Travel To Guatemala with $5,000 and you can live comfortably for a year. Calling all starving artists!
When I was working for an NGO in Antigua, Guatemala, our volunteers were paid $400/month. This may not seem like a lot, but somehow, they not only made it work, they thrived. They took weekend trips to the beach. They went often to Lake Atitlan and danced on the bars of Irish pubs.
For the price of a first world car payment, they made their travel to Guatemala stretch beyond the realm of all monetary sense! And you can too, by budgeting like they did.
Travel To Guatemala with $5,000 and you can live comfortably for a year. Calling all starving artists! Stop complaining about the man and how working for him is killing your craft–save up 5Gs, go to Guatemala, and consider it a year-long residency to pursue your art.
This budget is based off living in Antigua, Guatemala–which is a good place to set the bar–if you can afford to make it in Antigua, you can afford to make it anywhere in Guatemala, you little first-world king.
Here’s a sample of how budget might look for cheap travel to Guatemala
|Bar Hopping/Eating Out||$120|
Save Money When You Travel To Guatemala By Getting An Apartment
It’s true, you can get hostel beds for $5 a night. Which means, if you want to you can find a hostel that will host you for $150/month. That’s pretty good, but if you are going to be traveling in the same place in Guatemala for any length of time, it’s roughly the same price to get yourself an apartment. While expats have been complaining that rents have been going up in the past couple years, you can still get an acceptable place at the lower end for around $200. If you live just outside of Antigua, Guatemala, you can get a place for much cheaper. The trade-off is if the house is not secure, your gringo-ass is going to be a target for robbery.
If you can get into the Antigua, Guatemala Facebook classifieds, that’s about your best option for finding a nice apartment to sublet.
Save Money When You Travel To Antigua, Guatemala By Being A Lady
Mankind has spent much of its existence oppressing womankind, and it seems that bar owners in Antigua, Guatemala are trying to single handed make amends with their outrageous selection of ladies nights. Basically if you are a lady on a budget who doesn’ mind swarms of sweaty men interested in teaching you “to salsa dance”, you should never need to pay for a drink in Antigua, Guatemala. Period.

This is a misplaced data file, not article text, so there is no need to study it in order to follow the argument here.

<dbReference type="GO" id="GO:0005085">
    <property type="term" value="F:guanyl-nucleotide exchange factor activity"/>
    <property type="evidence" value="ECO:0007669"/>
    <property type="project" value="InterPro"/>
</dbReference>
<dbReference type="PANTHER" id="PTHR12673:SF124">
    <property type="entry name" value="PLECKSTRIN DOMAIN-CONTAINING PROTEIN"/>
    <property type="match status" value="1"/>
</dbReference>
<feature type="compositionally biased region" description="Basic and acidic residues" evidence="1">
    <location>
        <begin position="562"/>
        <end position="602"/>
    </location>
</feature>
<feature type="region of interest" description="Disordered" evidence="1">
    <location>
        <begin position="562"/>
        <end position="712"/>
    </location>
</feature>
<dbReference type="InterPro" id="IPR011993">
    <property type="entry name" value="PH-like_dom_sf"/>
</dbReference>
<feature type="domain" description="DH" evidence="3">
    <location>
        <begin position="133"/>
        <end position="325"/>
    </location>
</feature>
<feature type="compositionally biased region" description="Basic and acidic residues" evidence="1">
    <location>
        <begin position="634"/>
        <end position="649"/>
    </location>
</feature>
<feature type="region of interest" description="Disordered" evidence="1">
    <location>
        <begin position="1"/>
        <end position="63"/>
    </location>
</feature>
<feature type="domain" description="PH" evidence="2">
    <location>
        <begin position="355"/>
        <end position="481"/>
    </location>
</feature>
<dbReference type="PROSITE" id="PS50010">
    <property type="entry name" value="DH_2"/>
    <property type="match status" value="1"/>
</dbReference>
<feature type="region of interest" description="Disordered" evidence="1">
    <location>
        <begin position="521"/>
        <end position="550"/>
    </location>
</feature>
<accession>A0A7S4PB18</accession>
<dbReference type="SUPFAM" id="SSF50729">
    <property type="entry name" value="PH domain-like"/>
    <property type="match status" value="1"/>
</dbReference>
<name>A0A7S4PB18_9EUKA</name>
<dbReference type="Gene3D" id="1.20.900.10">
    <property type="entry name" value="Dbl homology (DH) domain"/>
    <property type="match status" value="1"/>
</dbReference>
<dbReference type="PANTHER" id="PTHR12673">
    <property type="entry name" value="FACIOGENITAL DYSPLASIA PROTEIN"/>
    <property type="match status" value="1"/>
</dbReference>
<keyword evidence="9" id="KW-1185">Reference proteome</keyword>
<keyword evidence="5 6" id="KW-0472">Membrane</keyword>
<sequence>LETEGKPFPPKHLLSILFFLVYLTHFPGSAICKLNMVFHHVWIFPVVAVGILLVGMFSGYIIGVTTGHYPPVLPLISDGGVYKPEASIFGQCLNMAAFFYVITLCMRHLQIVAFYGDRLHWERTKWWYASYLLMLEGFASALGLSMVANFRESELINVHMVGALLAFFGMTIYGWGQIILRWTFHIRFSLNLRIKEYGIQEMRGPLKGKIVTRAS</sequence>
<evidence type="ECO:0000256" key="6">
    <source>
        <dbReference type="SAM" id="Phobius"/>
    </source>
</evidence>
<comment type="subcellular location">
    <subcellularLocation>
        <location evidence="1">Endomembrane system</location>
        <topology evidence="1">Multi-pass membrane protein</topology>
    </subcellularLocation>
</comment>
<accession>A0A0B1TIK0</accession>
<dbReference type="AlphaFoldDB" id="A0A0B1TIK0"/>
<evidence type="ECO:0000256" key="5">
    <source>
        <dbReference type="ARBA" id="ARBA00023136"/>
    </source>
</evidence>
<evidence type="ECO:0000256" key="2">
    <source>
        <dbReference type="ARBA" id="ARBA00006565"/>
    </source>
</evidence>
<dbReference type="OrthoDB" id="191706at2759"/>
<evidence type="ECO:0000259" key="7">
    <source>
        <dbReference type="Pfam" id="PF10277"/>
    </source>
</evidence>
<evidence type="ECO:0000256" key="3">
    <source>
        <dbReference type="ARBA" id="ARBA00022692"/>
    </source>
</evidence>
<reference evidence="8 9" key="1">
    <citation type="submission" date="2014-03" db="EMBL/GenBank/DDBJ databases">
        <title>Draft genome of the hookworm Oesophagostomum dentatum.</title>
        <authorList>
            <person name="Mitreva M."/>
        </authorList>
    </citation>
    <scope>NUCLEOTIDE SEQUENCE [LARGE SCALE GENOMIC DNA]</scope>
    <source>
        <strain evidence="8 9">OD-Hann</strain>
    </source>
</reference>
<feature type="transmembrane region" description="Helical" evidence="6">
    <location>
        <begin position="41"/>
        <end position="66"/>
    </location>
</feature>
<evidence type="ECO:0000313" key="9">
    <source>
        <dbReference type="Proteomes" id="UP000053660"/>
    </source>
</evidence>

The Magazine Que Pasa has a good listing of happy hours and lady’s nights in Antigua.
Save Money In When You Travel To Guatemala By Buying Your Food, Clothes and Octopus At The Local Market
Octopus for $2.50 a pound? You can afford to fill up the kiddie pool and bath tub with the sweet tentacles. I suggest bathing them in a bath of simmering peanut oil. A bag of beets for $0.80? WTF?
A trip to Antigua, Guatemala’s market is a trip to the meaning of why we live and travel to begin with. I once went through an unfortunate period in my life where I bitched about the market. “I’m tired of bargaining for apples!” I said, because I was young and foolish and just wanted to buy my apples from a store like Walmart.
The reality is that the Antigua market is a fabulous ride. I tend to roll up with 100Q ($12) and roll out with two massive bags that I can barely carry of all sorts of wonderful fresh fruits and vegetables.
I would like to tell you where my fish guy is, but the fact is, after seven years I still don’t really know my way around Antigua’s Market. It’s a maze. I just ask people, “Where’s the fish section?” and eventually I get there.
If you’re looking for an easy fish, I recommend the cierra–“saws”–they go for between $2-2.50 a pound. Keep the head and eat the eyeballs because they taste like popcorn. If you eat cierra pescado with your friend Loch, he will let you eat the eyes from his fish because he does not believe that they taste like popcorn, even though he’s never tried.
Well that covers everything, drinking, eating and sleeping. If you need a job in Antigua, Guatemala, hostels and bars are always looking for someone like you. There are also a lot of volunteer and NGO opportunities–some very worthwhile.